A determined 13-year-old from Broadstairs who has beaten bone cancer and covid will take on a 25km walk in London to raise charity funds.
Dane Court student Ellis and mum Gemma Griffin, her partner, Ellis’s dad and grandad will all take on the walk which will take a route past 16 London bridges to raise cash for Clic Sargent– a charity that supports young people and families facing cancer.
Ellis was diagnosed with rare bone cancer osteosarcoma in December 2019 after discovering a lump on his knee the previous month.
Nine months of chemotherapy, operations and lots of tests and scans followed. The youngster underwent a biopsy at Stanmore hospital and started chemotherapy in the January.
In March he returned to Stanmore for an operation where 20cm of thigh bone, shin and knee joint was removed and replaced with a metal rod which bends and will ‘grow’ as Ellis does.
That op meant he would be expected to use a wheelchair, with patients generally not being able to walk for 12 weeks.
But Ellis stood the next day, was taking the stairs by day three and was riding his bike after just nine weeks!
More chemo followed that operation but Ellis was determined to beat the odds.
He said: “I was determined not to let cancer take anything else away from me, so I worked hard to get back to walking and moving around with no support. I was standing less than 24 hours after my surgery, walking on day two, walking upstairs on day three and home by day four. I didn’t want to rely on crutches or a wheelchair, I wanted to be me again.”
But then another battle ensued when Ellis tested positive for covid last July.
The teenager said: “ I had to be rushed to Great Ormond Street intensive care in an ambulance, which was scary. This, mixed with an intensive chemotherapy drug, damaged my heart and I was classed as having heart failure. “
Despite the complications Ellis finished his chemo and rang the ‘end of treatment’ bell in Regents Park in August.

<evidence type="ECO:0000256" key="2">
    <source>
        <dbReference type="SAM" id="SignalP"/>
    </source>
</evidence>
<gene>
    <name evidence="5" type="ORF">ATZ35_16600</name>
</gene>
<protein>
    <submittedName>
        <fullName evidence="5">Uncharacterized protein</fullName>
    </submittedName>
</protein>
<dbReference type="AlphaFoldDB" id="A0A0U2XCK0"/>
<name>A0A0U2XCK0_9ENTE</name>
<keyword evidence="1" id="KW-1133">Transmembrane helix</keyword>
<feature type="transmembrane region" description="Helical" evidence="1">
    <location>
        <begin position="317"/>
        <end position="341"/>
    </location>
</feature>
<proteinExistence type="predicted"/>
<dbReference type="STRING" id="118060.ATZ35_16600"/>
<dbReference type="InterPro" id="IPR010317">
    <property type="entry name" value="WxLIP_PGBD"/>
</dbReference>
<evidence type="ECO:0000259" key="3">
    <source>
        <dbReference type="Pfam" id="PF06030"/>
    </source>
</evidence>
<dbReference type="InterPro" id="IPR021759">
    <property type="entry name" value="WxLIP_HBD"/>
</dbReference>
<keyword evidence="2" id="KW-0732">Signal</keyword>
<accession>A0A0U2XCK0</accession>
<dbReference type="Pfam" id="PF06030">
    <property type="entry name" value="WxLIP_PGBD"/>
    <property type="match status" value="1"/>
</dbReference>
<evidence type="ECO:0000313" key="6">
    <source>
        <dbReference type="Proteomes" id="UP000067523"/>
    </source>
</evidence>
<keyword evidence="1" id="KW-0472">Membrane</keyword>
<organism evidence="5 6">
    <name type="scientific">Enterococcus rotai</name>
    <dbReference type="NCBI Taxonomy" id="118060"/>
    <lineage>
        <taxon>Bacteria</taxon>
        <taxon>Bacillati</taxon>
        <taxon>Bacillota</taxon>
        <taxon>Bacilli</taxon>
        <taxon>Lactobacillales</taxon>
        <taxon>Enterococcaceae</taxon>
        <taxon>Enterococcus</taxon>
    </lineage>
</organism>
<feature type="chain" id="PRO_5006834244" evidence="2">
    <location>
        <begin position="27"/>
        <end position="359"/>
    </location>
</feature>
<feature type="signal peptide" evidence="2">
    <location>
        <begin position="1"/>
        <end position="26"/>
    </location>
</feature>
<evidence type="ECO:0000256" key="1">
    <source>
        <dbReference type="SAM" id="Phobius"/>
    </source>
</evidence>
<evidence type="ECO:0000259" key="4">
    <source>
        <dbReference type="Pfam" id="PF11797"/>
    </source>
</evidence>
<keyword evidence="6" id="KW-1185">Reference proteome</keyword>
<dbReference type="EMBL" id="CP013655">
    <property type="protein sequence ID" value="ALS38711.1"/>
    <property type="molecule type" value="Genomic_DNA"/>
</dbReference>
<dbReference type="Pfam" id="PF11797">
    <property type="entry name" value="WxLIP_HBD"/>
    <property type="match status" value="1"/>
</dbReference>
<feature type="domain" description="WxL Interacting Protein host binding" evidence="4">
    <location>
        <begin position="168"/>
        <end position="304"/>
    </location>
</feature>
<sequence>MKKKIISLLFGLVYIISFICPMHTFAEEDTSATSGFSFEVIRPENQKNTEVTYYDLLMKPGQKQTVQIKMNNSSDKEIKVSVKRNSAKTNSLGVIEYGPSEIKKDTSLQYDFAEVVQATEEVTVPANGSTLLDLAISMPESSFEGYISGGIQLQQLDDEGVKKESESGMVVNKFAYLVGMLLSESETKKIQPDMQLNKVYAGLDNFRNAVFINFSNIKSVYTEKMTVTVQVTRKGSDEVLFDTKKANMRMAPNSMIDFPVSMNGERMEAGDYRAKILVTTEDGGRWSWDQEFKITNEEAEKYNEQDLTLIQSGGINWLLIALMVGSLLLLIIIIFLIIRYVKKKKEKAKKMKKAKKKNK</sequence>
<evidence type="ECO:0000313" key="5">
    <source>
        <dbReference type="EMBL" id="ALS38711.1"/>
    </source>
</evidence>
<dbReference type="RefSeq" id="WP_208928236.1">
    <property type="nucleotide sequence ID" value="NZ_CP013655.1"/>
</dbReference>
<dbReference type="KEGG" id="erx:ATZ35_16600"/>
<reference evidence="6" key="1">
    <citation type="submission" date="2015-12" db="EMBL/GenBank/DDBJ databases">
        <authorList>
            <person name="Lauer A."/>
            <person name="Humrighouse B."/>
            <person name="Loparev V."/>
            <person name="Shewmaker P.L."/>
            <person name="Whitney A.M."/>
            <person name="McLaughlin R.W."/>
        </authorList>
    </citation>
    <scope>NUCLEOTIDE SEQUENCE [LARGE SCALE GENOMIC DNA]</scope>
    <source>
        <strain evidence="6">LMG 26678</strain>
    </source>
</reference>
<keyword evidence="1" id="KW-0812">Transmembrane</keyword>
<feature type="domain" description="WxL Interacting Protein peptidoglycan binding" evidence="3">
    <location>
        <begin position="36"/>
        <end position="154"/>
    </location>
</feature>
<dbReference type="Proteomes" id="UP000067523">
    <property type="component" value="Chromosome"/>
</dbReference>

He said: “I was determined to have it all over by my birthday at the end of August and I did it! My PICC line (intravenous tube) was the last thing to go, and was taken out the day before.
“Through all of this, my Mum and I were supported by an amazing charity and we were allocated a lovely social worker called Becky. She helped me get lots of surprise gifts, which cheered me up during my horrible chemo weeks, including a pair of Converse shoes painted by an artist!
“She also helped my mum organise a Limo to pick us up after ringing the bell, which took us all the way home. My mum is on a Facebook group for parents with children with cancer, which is also run by the charity and I know this has been helpful to her.
“Last September, my mum did a skydive for them and she raised £2000…. and I desperately want to beat her!
“So in September 2021, myself, my mum, my mum’s boyfriend, my dad, my grandma and my grandad are all doing a 25km walk in London, past 16 London Bridges to raise money for the charity. We all have to raise a minimum amount each, so we are collecting it combined.
“When we travelled up to London each week for chemotherapy, we used to drive past a few of the bridges and even drove past them in the Limo on the last day, so they have become a huge part of my journey.
“I can’t wait to walk past them, knowing it is all over and knowing I can help an amazing charity support other families going through what I did.”
Proud mum Gemma said Ellis was also awarded a Tryangle award for his courage and has come through it all despite nearly losing his life.
Talking to The Isle of Thanet News when Ellis was going through treatment, Gemma said: “He is brave in ways I can’t fathom. I am in awe of him. Whatever he gets thrown at him, he gets up, straightens his cap and carries on- like a boss.”
Ellis and his family will take on the ‘London bridges’ challenge in September. They have a £5,000 target.
Click here for the Team Ellis fundraising page
CLIC Sargent provides grants and free accommodation close to hospital to help families with spiralling costs. The care teams are on hand to help families with everything from getting benefits to gaining treatment closer to home and provide valuable support.